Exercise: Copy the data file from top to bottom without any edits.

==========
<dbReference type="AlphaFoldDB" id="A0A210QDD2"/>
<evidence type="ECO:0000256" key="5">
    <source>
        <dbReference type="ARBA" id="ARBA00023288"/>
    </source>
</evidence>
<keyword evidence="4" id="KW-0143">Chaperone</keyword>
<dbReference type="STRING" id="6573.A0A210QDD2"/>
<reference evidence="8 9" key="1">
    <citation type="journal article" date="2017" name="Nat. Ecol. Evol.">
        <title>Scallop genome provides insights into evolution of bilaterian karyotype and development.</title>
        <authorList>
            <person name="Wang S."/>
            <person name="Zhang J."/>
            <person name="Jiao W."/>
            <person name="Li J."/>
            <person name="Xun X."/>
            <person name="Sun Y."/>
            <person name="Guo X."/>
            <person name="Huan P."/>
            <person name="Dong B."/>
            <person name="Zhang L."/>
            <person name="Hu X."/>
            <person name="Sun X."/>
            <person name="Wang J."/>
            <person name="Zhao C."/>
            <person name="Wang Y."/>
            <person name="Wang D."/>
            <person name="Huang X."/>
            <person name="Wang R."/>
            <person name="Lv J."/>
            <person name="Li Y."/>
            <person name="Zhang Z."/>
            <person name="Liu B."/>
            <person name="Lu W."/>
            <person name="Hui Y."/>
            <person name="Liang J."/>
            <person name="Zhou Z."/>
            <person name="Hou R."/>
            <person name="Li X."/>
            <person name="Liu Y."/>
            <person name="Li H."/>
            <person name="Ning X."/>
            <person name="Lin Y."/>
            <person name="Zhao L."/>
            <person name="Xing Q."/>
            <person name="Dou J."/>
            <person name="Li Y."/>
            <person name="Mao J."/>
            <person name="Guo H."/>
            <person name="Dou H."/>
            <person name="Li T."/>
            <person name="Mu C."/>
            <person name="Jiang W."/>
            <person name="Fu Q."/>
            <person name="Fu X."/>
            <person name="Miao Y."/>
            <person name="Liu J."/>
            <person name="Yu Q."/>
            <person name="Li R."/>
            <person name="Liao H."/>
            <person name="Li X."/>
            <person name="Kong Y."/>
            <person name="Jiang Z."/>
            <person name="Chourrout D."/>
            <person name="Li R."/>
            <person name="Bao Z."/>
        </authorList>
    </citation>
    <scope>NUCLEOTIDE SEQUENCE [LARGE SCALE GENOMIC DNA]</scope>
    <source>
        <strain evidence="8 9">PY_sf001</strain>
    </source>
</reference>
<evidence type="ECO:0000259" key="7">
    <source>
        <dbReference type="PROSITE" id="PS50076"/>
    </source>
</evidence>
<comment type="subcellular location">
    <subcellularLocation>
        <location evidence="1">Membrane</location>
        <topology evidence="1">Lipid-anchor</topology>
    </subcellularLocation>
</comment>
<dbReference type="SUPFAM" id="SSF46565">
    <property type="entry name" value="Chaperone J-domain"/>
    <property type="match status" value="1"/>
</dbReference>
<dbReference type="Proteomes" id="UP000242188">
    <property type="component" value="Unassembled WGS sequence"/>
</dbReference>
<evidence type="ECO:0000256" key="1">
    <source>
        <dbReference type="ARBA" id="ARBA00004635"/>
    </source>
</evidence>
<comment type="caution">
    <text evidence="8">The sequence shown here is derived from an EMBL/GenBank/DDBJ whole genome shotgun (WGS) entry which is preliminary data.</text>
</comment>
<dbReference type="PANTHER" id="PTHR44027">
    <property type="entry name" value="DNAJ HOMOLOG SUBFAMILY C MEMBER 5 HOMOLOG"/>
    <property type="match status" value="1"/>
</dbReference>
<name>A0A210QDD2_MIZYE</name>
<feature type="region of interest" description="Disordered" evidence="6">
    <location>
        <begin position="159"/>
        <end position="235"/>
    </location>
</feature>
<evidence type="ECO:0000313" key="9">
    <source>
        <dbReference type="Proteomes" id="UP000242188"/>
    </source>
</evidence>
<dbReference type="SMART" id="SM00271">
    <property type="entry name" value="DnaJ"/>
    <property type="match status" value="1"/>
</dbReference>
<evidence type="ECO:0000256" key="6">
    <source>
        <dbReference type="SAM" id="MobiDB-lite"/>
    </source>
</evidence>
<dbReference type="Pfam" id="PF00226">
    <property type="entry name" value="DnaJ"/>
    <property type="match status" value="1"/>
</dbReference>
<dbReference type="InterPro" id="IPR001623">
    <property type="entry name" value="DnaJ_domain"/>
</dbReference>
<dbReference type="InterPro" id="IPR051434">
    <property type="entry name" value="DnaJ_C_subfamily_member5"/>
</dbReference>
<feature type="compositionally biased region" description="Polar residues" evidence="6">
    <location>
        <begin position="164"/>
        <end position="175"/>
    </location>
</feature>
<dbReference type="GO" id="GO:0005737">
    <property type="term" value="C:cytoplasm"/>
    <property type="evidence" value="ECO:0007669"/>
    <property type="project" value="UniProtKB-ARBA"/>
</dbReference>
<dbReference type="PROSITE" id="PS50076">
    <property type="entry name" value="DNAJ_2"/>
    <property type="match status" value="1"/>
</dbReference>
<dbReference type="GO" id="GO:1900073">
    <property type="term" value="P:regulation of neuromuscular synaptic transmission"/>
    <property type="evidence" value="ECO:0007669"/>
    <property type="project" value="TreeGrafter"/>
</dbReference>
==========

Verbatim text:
<dbReference type="AlphaFoldDB" id="A0A210QDD2"/>
<evidence type="ECO:0000256" key="5">
    <source>
        <dbReference type="ARBA" id="ARBA00023288"/>
    </source>
</evidence>
<keyword evidence="4" id="KW-0143">Chaperone</keyword>
<dbReference type="STRING" id="6573.A0A210QDD2"/>
<reference evidence="8 9" key="1">
    <citation type="journal article" date="2017" name="Nat. Ecol. Evol.">
        <title>Scallop genome provides insights into evolution of bilaterian karyotype and development.</title>
        <authorList>
            <person name="Wang S."/>
            <person name="Zhang J."/>
            <person name="Jiao W."/>
            <person name="Li J."/>
            <person name="Xun X."/>
            <person name="Sun Y."/>
            <person name="Guo X."/>
            <person name="Huan P."/>
            <person name="Dong B."/>
            <person name="Zhang L."/>
            <person name="Hu X."/>
            <person name="Sun X."/>
            <person name="Wang J."/>
            <person name="Zhao C."/>
            <person name="Wang Y."/>
            <person name="Wang D."/>
            <person name="Huang X."/>
            <person name="Wang R."/>
            <person name="Lv J."/>
            <person name="Li Y."/>
            <person name="Zhang Z."/>
            <person name="Liu B."/>
            <person name="Lu W."/>
            <person name="Hui Y."/>
            <person name="Liang J."/>
            <person name="Zhou Z."/>
            <person name="Hou R."/>
            <person name="Li X."/>
            <person name="Liu Y."/>
            <person name="Li H."/>
            <person name="Ning X."/>
            <person name="Lin Y."/>
            <person name="Zhao L."/>
            <person name="Xing Q."/>
            <person name="Dou J."/>
            <person name="Li Y."/>
            <person name="Mao J."/>
            <person name="Guo H."/>
            <person name="Dou H."/>
            <person name="Li T."/>
            <person name="Mu C."/>
            <person name="Jiang W."/>
            <person name="Fu Q."/>
            <person name="Fu X."/>
            <person name="Miao Y."/>
            <person name="Liu J."/>
            <person name="Yu Q."/>
            <person name="Li R."/>
            <person name="Liao H."/>
            <person name="Li X."/>
            <person name="Kong Y."/>
            <person name="Jiang Z."/>
            <person name="Chourrout D."/>
            <person name="Li R."/>
            <person name="Bao Z."/>
        </authorList>
    </citation>
    <scope>NUCLEOTIDE SEQUENCE [LARGE SCALE GENOMIC DNA]</scope>
    <source>
        <strain evidence="8 9">PY_sf001</strain>
    </source>
</reference>
<evidence type="ECO:0000259" key="7">
    <source>
        <dbReference type="PROSITE" id="PS50076"/>
    </source>
</evidence>
<comment type="subcellular location">
    <subcellularLocation>
        <location evidence="1">Membrane</location>
        <topology evidence="1">Lipid-anchor</topology>
    </subcellularLocation>
</comment>
<dbReference type="SUPFAM" id="SSF46565">
    <property type="entry name" value="Chaperone J-domain"/>
    <property type="match status" value="1"/>
</dbReference>
<dbReference type="Proteomes" id="UP000242188">
    <property type="component" value="Unassembled WGS sequence"/>
</dbReference>
<evidence type="ECO:0000256" key="1">
    <source>
        <dbReference type="ARBA" id="ARBA00004635"/>
    </source>
</evidence>
<comment type="caution">
    <text evidence="8">The sequence shown here is derived from an EMBL/GenBank/DDBJ whole genome shotgun (WGS) entry which is preliminary data.</text>
</comment>
<dbReference type="PANTHER" id="PTHR44027">
    <property type="entry name" value="DNAJ HOMOLOG SUBFAMILY C MEMBER 5 HOMOLOG"/>
    <property type="match status" value="1"/>
</dbReference>
<name>A0A210QDD2_MIZYE</name>
<feature type="region of interest" description="Disordered" evidence="6">
    <location>
        <begin position="159"/>
        <end position="235"/>
    </location>
</feature>
<evidence type="ECO:0000313" key="9">
    <source>
        <dbReference type="Proteomes" id="UP000242188"/>
    </source>
</evidence>
<dbReference type="SMART" id="SM00271">
    <property type="entry name" value="DnaJ"/>
    <property type="match status" value="1"/>
</dbReference>
<evidence type="ECO:0000256" key="6">
    <source>
        <dbReference type="SAM" id="MobiDB-lite"/>
    </source>
</evidence>
<dbReference type="Pfam" id="PF00226">
    <property type="entry name" value="DnaJ"/>
    <property type="match status" value="1"/>
</dbReference>
<dbReference type="InterPro" id="IPR001623">
    <property type="entry name" value="DnaJ_domain"/>
</dbReference>
<dbReference type="InterPro" id="IPR051434">
    <property type="entry name" value="DnaJ_C_subfamily_member5"/>
</dbReference>
<feature type="compositionally biased region" description="Polar residues" evidence="6">
    <location>
        <begin position="164"/>
        <end position="175"/>
    </location>
</feature>
<dbReference type="GO" id="GO:0005737">
    <property type="term" value="C:cytoplasm"/>
    <property type="evidence" value="ECO:0007669"/>
    <property type="project" value="UniProtKB-ARBA"/>
</dbReference>
<dbReference type="PROSITE" id="PS50076">
    <property type="entry name" value="DNAJ_2"/>
    <property type="match status" value="1"/>
</dbReference>
<dbReference type="GO" id="GO:1900073">
    <property type="term" value="P:regulation of neuromuscular synaptic transmission"/>
    <property type="evidence" value="ECO:0007669"/>
    <property type="project" value="TreeGrafter"/>
</dbReference>